One hundred and forty premenopausal women with uterine leiomyomas on pelvic sonography were recruited consecutively. Pregnant women, post-menopausal women (cessation of menses >1 year), women with adenomyosis or other pelvic masses, and those with pelvic inflammatory disease were excluded. In addition, all the subjects had normal endometrial plate echo thickness. Women with dominant leiomyoma larger than 4 cm in size after a previous myomectomy were regarded as having recurrent leiomyoma [16]. Subjects' biodata and presence of symptoms (menorrhagia in particular) were ascertained. Informed consent was obtained from all the participants.
A MINDRAY® ultrasound scanner model DC-7 (Shenzhen Mindray Bio-medical Electronics, Nanshan, Shenzhen, China) with a Doppler-enabled convex transducer (frequency of 3.8-5.0 MHz) was used for all the transabdominal sonographic examinations.
The uterus was scanned to determine the number of fibroid nodules, identify the dominant/largest nodule, and assess for presence of degenerative changes. The volume of the dominant nodule was calculated from its length, anteroposterior diameter, and transverse diameter using the ellipsoid formula [17];
Length (cm)×Anteroposterior (cm)×Transverse (cm)×0.523
The dominant leiomyoma volume was divided into large and small if greater than or less than 200 cm3, respectively [18].
Dominant fibroid nodule vascularity was determined with color Doppler as vascular or avascular. The vascular fibroids were further characterized as having peripheral vascularity only or peripheral and central vascularity. Peripheral vascularity refers to the presence of perifibroid (capsular) arteries only while peripheral+central vascularity denotes the presence of both perifibroid (capsular) arteries and intrafibroid (core) arteries simultaneously/concurrently.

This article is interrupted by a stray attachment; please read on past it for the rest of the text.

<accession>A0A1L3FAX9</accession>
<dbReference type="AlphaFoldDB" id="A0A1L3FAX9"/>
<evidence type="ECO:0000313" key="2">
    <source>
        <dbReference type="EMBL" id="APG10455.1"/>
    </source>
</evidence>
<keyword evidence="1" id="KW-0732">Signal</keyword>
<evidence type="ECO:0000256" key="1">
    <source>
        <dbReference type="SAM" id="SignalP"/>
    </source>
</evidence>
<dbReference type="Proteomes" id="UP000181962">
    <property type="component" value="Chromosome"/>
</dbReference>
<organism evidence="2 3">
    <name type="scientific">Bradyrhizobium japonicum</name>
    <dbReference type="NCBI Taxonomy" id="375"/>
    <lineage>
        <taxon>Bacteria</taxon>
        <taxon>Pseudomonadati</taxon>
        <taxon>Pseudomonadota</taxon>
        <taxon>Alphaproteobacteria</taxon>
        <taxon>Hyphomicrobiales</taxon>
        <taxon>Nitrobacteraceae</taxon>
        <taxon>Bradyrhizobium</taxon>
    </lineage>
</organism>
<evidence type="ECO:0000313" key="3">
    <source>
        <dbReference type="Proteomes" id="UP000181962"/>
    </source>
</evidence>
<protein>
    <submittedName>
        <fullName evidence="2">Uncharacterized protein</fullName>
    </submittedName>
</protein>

Doppler velocimetric measurements were obtained from the perifibroid (capsular) and/or intrafibroid (core) arteries of the dominant fibroid nodule using a Doppler gate sample volume of 1 mm placed in the centre of the vessel and a Doppler insonation angle of less than 60°.
The following parameters were obtained from an autotrace of the spectral waveform pattern: peak systolic velocity (PSV), end-diastolic velocity (EDV), systolic-diastolic ratio (SDR or S/D ratio=PSV/EDV), resistive index (RI=[PSV−EDV]/PSV), pulsatility index (PI=[PSV−EDV]/[{PSV+EDV}/2]), time-averaged maximum velocity (TAMX), and time-averaged mean velocity (Tmean). The impedance index (ImI=[S× D]/D2) [19] and the diastolic average ratio (DAR=EDV/TAMX) [20] were then derived from the auto-calculated indices. The blood velocity waveforms with the lowest Doppler indices or highest velocities were used for data analysis.
Data was analyzed with the Statistical Package for Social Sciences (SPSS) version 20 for Windows (SPSS Inc., Chicago, IL, USA). The Doppler indices were not normally distributed; therefore, Mann-Whitney U test was used to compare means while the Spearman correlation analysis was used to assess the level of correlation between variables. The χ2 test was used compare 2 categorical variables while Kruskal-Wallis test was used when more than 2 variables were compared. The level of statistical significance was set at P≤0.05. Friedman's analysis of variance and related samples Wilcoxon signed-rank test were also applied as appropriate.

Results

The mean age of the subjects was 37.9±7.4 years. Degenerative changes were observed in 69 (49.3%) subjects: 35 (25%) had cystic degeneration, 22 (15.7%) had calcific degeneration while 12 (8.6%) had both cystic and calcific degenerations.
The median volume of the dominant leiomyoma nodule was 133 cm3 (range=1.5-2,575 cm3). Eighty-three subjects (59.3%) had a dominant leiomyoma nodule volume of ≤200.0 cm3 while the volume of the dominant leiomyoma nodule was >200.0 cm3 in 57 (40.7%) subjects. The dominant fibroid nodule was vascular in 137 (97.9%) subjects and avascular in 3 (2.1%). Seventy-five (53.6%) of the vascular dominant nodules showed peripheral (perifibroid) vascularity only while 62 (44.3%) showed both peripheral and central (intrafibroid/core) vascularity (Figs. 1 and 2).